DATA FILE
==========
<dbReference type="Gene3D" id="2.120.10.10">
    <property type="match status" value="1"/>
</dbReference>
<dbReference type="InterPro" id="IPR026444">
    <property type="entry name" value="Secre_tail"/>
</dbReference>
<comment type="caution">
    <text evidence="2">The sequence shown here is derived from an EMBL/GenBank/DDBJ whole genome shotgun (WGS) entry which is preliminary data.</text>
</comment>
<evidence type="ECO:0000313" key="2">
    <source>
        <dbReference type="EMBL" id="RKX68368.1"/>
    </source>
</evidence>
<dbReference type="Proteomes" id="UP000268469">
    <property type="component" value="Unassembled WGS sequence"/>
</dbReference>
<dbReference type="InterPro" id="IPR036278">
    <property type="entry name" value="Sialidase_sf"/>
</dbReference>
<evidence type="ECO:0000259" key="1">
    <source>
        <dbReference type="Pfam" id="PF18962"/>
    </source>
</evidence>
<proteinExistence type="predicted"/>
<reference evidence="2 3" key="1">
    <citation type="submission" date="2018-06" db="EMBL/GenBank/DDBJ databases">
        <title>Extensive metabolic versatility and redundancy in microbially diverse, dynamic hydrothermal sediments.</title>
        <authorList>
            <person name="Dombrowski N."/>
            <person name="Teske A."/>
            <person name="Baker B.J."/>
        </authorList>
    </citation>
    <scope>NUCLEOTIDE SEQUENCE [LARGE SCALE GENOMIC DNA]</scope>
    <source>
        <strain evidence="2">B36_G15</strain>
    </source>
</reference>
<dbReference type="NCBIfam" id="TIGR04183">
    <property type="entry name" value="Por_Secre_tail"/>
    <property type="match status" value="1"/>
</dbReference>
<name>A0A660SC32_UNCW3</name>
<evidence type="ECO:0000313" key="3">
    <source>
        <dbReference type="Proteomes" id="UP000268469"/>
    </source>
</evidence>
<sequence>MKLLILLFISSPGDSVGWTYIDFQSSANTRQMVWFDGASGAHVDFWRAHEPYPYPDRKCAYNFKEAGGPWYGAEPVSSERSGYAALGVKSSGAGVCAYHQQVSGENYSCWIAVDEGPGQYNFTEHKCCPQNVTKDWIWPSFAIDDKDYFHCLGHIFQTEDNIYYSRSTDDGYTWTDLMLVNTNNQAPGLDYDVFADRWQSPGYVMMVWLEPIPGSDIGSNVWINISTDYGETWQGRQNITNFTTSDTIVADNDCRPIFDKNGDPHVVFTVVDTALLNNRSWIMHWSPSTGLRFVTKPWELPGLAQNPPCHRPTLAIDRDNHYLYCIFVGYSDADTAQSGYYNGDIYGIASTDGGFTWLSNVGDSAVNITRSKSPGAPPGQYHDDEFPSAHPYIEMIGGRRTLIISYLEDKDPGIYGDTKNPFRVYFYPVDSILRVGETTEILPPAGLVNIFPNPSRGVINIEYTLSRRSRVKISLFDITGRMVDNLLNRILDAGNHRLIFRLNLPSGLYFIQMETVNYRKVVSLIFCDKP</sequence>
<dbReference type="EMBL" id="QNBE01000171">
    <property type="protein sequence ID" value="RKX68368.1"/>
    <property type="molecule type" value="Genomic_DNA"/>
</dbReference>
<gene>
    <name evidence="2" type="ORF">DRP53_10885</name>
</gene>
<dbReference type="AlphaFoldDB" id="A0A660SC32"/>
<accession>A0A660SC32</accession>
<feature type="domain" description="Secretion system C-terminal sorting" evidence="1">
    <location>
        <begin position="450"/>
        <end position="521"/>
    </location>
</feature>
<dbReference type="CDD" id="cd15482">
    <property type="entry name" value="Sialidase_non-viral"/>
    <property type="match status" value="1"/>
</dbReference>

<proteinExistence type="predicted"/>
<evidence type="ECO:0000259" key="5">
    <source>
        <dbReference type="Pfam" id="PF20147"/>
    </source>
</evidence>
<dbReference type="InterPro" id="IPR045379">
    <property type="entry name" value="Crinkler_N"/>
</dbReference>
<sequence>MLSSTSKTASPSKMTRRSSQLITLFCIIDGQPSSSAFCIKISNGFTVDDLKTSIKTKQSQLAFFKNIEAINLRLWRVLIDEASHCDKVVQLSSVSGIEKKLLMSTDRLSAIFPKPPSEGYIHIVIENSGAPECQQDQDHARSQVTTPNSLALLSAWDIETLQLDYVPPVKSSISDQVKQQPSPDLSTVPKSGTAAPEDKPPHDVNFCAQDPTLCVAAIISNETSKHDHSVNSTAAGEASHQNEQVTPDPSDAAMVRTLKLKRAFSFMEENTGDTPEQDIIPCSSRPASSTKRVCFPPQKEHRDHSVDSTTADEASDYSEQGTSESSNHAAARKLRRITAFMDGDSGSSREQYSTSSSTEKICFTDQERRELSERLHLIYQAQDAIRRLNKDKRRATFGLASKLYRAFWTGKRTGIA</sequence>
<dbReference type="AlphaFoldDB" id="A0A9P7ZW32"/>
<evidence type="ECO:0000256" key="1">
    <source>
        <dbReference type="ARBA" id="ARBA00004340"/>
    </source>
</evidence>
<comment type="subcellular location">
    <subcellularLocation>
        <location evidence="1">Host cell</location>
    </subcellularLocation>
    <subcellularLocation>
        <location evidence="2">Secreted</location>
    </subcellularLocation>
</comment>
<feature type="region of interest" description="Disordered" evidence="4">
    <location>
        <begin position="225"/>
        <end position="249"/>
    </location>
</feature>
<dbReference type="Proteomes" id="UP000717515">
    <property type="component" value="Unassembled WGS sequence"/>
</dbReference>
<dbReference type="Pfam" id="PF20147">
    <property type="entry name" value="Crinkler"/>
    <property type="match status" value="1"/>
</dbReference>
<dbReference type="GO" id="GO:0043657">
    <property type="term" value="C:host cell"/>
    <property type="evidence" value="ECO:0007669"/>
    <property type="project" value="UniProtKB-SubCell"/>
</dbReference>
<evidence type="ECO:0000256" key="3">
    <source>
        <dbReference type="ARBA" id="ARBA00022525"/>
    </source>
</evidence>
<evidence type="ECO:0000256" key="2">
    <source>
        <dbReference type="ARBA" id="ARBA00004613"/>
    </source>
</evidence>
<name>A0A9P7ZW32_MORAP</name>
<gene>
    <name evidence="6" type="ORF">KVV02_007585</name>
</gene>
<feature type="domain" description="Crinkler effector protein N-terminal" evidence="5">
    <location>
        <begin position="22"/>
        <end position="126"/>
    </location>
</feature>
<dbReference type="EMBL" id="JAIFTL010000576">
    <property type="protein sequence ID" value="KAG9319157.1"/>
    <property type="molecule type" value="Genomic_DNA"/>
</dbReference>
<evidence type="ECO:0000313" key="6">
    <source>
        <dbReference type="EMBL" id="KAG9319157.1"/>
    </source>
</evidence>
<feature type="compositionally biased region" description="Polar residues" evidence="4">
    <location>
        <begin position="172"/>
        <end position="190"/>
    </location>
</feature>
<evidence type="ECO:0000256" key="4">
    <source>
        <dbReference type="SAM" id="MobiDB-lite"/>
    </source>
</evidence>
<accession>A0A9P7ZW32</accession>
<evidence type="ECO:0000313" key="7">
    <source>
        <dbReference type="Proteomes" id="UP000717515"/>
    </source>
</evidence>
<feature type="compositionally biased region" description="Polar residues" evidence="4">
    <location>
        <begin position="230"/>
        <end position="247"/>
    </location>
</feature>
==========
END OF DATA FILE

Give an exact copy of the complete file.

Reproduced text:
<dbReference type="Gene3D" id="2.120.10.10">
    <property type="match status" value="1"/>
</dbReference>
<dbReference type="InterPro" id="IPR026444">
    <property type="entry name" value="Secre_tail"/>
</dbReference>
<comment type="caution">
    <text evidence="2">The sequence shown here is derived from an EMBL/GenBank/DDBJ whole genome shotgun (WGS) entry which is preliminary data.</text>
</comment>
<evidence type="ECO:0000313" key="2">
    <source>
        <dbReference type="EMBL" id="RKX68368.1"/>
    </source>
</evidence>
<dbReference type="Proteomes" id="UP000268469">
    <property type="component" value="Unassembled WGS sequence"/>
</dbReference>
<dbReference type="InterPro" id="IPR036278">
    <property type="entry name" value="Sialidase_sf"/>
</dbReference>
<evidence type="ECO:0000259" key="1">
    <source>
        <dbReference type="Pfam" id="PF18962"/>
    </source>
</evidence>
<proteinExistence type="predicted"/>
<reference evidence="2 3" key="1">
    <citation type="submission" date="2018-06" db="EMBL/GenBank/DDBJ databases">
        <title>Extensive metabolic versatility and redundancy in microbially diverse, dynamic hydrothermal sediments.</title>
        <authorList>
            <person name="Dombrowski N."/>
            <person name="Teske A."/>
            <person name="Baker B.J."/>
        </authorList>
    </citation>
    <scope>NUCLEOTIDE SEQUENCE [LARGE SCALE GENOMIC DNA]</scope>
    <source>
        <strain evidence="2">B36_G15</strain>
    </source>
</reference>
<dbReference type="NCBIfam" id="TIGR04183">
    <property type="entry name" value="Por_Secre_tail"/>
    <property type="match status" value="1"/>
</dbReference>
<name>A0A660SC32_UNCW3</name>
<evidence type="ECO:0000313" key="3">
    <source>
        <dbReference type="Proteomes" id="UP000268469"/>
    </source>
</evidence>
<sequence>MKLLILLFISSPGDSVGWTYIDFQSSANTRQMVWFDGASGAHVDFWRAHEPYPYPDRKCAYNFKEAGGPWYGAEPVSSERSGYAALGVKSSGAGVCAYHQQVSGENYSCWIAVDEGPGQYNFTEHKCCPQNVTKDWIWPSFAIDDKDYFHCLGHIFQTEDNIYYSRSTDDGYTWTDLMLVNTNNQAPGLDYDVFADRWQSPGYVMMVWLEPIPGSDIGSNVWINISTDYGETWQGRQNITNFTTSDTIVADNDCRPIFDKNGDPHVVFTVVDTALLNNRSWIMHWSPSTGLRFVTKPWELPGLAQNPPCHRPTLAIDRDNHYLYCIFVGYSDADTAQSGYYNGDIYGIASTDGGFTWLSNVGDSAVNITRSKSPGAPPGQYHDDEFPSAHPYIEMIGGRRTLIISYLEDKDPGIYGDTKNPFRVYFYPVDSILRVGETTEILPPAGLVNIFPNPSRGVINIEYTLSRRSRVKISLFDITGRMVDNLLNRILDAGNHRLIFRLNLPSGLYFIQMETVNYRKVVSLIFCDKP</sequence>
<dbReference type="EMBL" id="QNBE01000171">
    <property type="protein sequence ID" value="RKX68368.1"/>
    <property type="molecule type" value="Genomic_DNA"/>
</dbReference>
<gene>
    <name evidence="2" type="ORF">DRP53_10885</name>
</gene>
<dbReference type="AlphaFoldDB" id="A0A660SC32"/>
<accession>A0A660SC32</accession>
<feature type="domain" description="Secretion system C-terminal sorting" evidence="1">
    <location>
        <begin position="450"/>
        <end position="521"/>
    </location>
</feature>
<dbReference type="CDD" id="cd15482">
    <property type="entry name" value="Sialidase_non-viral"/>
    <property type="match status" value="1"/>
</dbReference>

<proteinExistence type="predicted"/>
<evidence type="ECO:0000259" key="5">
    <source>
        <dbReference type="Pfam" id="PF20147"/>
    </source>
</evidence>
<dbReference type="InterPro" id="IPR045379">
    <property type="entry name" value="Crinkler_N"/>
</dbReference>
<sequence>MLSSTSKTASPSKMTRRSSQLITLFCIIDGQPSSSAFCIKISNGFTVDDLKTSIKTKQSQLAFFKNIEAINLRLWRVLIDEASHCDKVVQLSSVSGIEKKLLMSTDRLSAIFPKPPSEGYIHIVIENSGAPECQQDQDHARSQVTTPNSLALLSAWDIETLQLDYVPPVKSSISDQVKQQPSPDLSTVPKSGTAAPEDKPPHDVNFCAQDPTLCVAAIISNETSKHDHSVNSTAAGEASHQNEQVTPDPSDAAMVRTLKLKRAFSFMEENTGDTPEQDIIPCSSRPASSTKRVCFPPQKEHRDHSVDSTTADEASDYSEQGTSESSNHAAARKLRRITAFMDGDSGSSREQYSTSSSTEKICFTDQERRELSERLHLIYQAQDAIRRLNKDKRRATFGLASKLYRAFWTGKRTGIA</sequence>
<dbReference type="AlphaFoldDB" id="A0A9P7ZW32"/>
<evidence type="ECO:0000256" key="1">
    <source>
        <dbReference type="ARBA" id="ARBA00004340"/>
    </source>
</evidence>
<comment type="subcellular location">
    <subcellularLocation>
        <location evidence="1">Host cell</location>
    </subcellularLocation>
    <subcellularLocation>
        <location evidence="2">Secreted</location>
    </subcellularLocation>
</comment>
<feature type="region of interest" description="Disordered" evidence="4">
    <location>
        <begin position="225"/>
        <end position="249"/>
    </location>
</feature>
<dbReference type="Proteomes" id="UP000717515">
    <property type="component" value="Unassembled WGS sequence"/>
</dbReference>
<dbReference type="Pfam" id="PF20147">
    <property type="entry name" value="Crinkler"/>
    <property type="match status" value="1"/>
</dbReference>
<dbReference type="GO" id="GO:0043657">
    <property type="term" value="C:host cell"/>
    <property type="evidence" value="ECO:0007669"/>
    <property type="project" value="UniProtKB-SubCell"/>
</dbReference>
<evidence type="ECO:0000256" key="3">
    <source>
        <dbReference type="ARBA" id="ARBA00022525"/>
    </source>
</evidence>
<evidence type="ECO:0000256" key="2">
    <source>
        <dbReference type="ARBA" id="ARBA00004613"/>
    </source>
</evidence>
<name>A0A9P7ZW32_MORAP</name>
<gene>
    <name evidence="6" type="ORF">KVV02_007585</name>
</gene>
<feature type="domain" description="Crinkler effector protein N-terminal" evidence="5">
    <location>
        <begin position="22"/>
        <end position="126"/>
    </location>
</feature>
<dbReference type="EMBL" id="JAIFTL010000576">
    <property type="protein sequence ID" value="KAG9319157.1"/>
    <property type="molecule type" value="Genomic_DNA"/>
</dbReference>
<evidence type="ECO:0000313" key="6">
    <source>
        <dbReference type="EMBL" id="KAG9319157.1"/>
    </source>
</evidence>
<feature type="compositionally biased region" description="Polar residues" evidence="4">
    <location>
        <begin position="172"/>
        <end position="190"/>
    </location>
</feature>
<evidence type="ECO:0000256" key="4">
    <source>
        <dbReference type="SAM" id="MobiDB-lite"/>
    </source>
</evidence>
<accession>A0A9P7ZW32</accession>
<evidence type="ECO:0000313" key="7">
    <source>
        <dbReference type="Proteomes" id="UP000717515"/>
    </source>
</evidence>
<feature type="compositionally biased region" description="Polar residues" evidence="4">
    <location>
        <begin position="230"/>
        <end position="247"/>
    </location>
</feature>